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Tennessee Department of Commerce & Insurance shares FTC Consumer Alert Regarding Western Union Scam Settlement

December 27, 2017 | Email This Post Print This Post
 

Consumers Who Lost Money to Scammers Via Western Union Can File a Claim to Get Money Back

Tennessee Department of Commerce and Insurance - TDCINashville, TN – The Tennessee Department of Commerce & Insurance’s (TDCI) Division of Consumers Affairs reminds Tennesseans that they must file claims before February 12th, 2018 to be reimbursed for money lost in scams using Western Union.

According to a consumer alert by the Federal Trade Commission (FTC), consumers who lost money to scammers who told them to pay via Western Union’s money transfer system between January 1st, 2004 and January 19th, 2017, can now file a claim to get their money back by going to FTC.gov/WU before the February deadline.

Scam Alert

The refund program follows a settlement with the Western Union Company, which in January 2017 agreed to pay $586 million to resolve charges brought by the FTC and the U. S. Department of Justice.

The FTC alleged that scammers were able to use Western Union’s money transfer system to get payments from their victims, though the company was aware of the problem and received hundreds of thousands of complaints about fraud-induced money transfers made for fraudulent lottery and prizes, family emergencies, advance-fee loans, online dating and other scams.

The company also allegedly failed to promptly discipline problem Western Union agents, and failed to have effective anti-fraud policies and procedures.

Affected consumers should go to FTC.gov/WU to file claims, learn more, or get updates on the claims process. Filing a claim is free, so consumers should not pay anyone to file a claim on their behalf. No one associated with the claims process will call to ask for consumers’ bank account or credit card number. Claims can be submitted until February 12th, 2018.

Some people who have already reported their losses to Western Union, the FTC, or another government agency will receive a form in the mail from the claims administrator, Gilardi & Co. The form will have a Claim ID and a PIN number to use when filing a claim online via FTC.gov/WU. Gilardi was hired by Justice Department, which is responsible for returning victims’ money as part of its settlement with Western Union.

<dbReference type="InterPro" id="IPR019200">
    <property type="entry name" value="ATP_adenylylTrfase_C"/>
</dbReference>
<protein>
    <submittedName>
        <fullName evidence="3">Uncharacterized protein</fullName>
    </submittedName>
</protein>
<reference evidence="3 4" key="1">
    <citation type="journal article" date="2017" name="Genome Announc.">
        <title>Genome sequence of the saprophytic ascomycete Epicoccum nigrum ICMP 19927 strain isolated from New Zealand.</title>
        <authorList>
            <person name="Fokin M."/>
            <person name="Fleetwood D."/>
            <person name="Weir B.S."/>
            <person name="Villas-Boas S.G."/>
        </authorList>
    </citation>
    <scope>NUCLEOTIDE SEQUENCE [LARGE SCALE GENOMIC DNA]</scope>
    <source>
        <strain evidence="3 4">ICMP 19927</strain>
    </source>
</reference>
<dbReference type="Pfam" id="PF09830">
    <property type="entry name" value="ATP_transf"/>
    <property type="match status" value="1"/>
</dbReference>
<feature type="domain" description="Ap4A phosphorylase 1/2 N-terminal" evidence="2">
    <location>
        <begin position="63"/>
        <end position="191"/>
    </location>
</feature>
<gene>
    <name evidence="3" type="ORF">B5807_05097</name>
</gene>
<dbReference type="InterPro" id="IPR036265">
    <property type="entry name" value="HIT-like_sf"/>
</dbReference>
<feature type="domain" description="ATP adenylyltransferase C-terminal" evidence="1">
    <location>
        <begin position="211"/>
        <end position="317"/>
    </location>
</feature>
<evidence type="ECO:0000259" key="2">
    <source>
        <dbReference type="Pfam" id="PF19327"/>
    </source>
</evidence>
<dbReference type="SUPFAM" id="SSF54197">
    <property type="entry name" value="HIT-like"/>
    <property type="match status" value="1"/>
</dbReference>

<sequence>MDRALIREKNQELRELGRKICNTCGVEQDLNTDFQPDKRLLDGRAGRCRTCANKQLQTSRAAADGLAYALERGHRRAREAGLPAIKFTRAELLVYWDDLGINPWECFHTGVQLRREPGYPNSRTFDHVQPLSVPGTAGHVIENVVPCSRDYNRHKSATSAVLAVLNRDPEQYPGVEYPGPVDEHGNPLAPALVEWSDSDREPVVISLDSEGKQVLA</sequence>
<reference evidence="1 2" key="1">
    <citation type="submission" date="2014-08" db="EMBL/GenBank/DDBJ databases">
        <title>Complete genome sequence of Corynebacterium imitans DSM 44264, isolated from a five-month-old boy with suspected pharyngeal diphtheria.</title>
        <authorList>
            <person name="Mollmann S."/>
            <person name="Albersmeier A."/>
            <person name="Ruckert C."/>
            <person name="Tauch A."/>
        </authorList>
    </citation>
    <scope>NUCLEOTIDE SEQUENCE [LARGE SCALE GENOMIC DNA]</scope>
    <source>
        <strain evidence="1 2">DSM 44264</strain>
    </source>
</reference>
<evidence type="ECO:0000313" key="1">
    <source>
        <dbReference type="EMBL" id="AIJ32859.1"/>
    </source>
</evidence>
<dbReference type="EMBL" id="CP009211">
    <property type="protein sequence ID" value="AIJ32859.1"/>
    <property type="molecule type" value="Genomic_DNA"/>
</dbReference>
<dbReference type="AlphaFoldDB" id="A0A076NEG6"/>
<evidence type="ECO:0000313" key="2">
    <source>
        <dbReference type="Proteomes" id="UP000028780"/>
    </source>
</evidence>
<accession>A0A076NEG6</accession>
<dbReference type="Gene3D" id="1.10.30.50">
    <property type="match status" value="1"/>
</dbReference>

TDCI shares the following tips to help Tennesseans recognize and avoid common scam tactics:

  • Consider your payment method. If you are being required to send money via wire transfer, reloadable gift cards, or iTunes gift cards, it is likely a scam. Sending money using these methods offers little to no protection and makes it nearly impossible to get your money back if you are scammed. 
  • Be skeptical of your caller ID. ID spoofing is a common tactic scammers use to appear as a local number in your caller ID. Consider not answering numbers you don’t recognize and letting those calls go to voicemail. Learn about robocall-blocking apps available for smart phones, which may help block unwanted phone calls.  
  • If it sounds too good to be true, it likely is. Winning millions in the lottery always sounds like great news. But, that news is likely a scam if you are required to wire or send money in order to receive the prize.
  • Keep your personal information secure. Never give out personal information when contacted by someone you don’t know or by unsolicited phone calls.
  • Be cautious of threats and high-pressure sales tactics. Scammers often use threats and high-pressure sales tactics to trick consumers into making rushed or emotion-driven decisions. Take the time to ask questions and do your research before agreeing to any payment.

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If you fall victim to scam, contact your bank or the wire transfer company immediately. In some cases, they may be able to stop the transfer if alerted soon enough. Consumers are encouraged to file a complaint about scams with the Federal Trade Commission at ftccomplaintassistant.gov or the Better Business Bureau at bbb.org/scamtracker.

For more information on scams and consumer tips, visit the Division of Consumer Affairs at tn.gov/consumer.

About Tennessee Department of Commerce & Insurance

Tennessee Department of Commerce & Insurance (TDCI) protects the interests of consumers while providing fair, efficient oversight and a level field of competition for a broad array of industries and professionals doing business in Tennessee.

Our divisions include the State Fire Marshal’s Office, Insurance, Securities, Consumer Affairs, Tennessee Law Enforcement Training Academy, Regulatory Boards, Tennessee Emergency Communications Board, Tennessee Corrections Institute, and TennCare Oversight.

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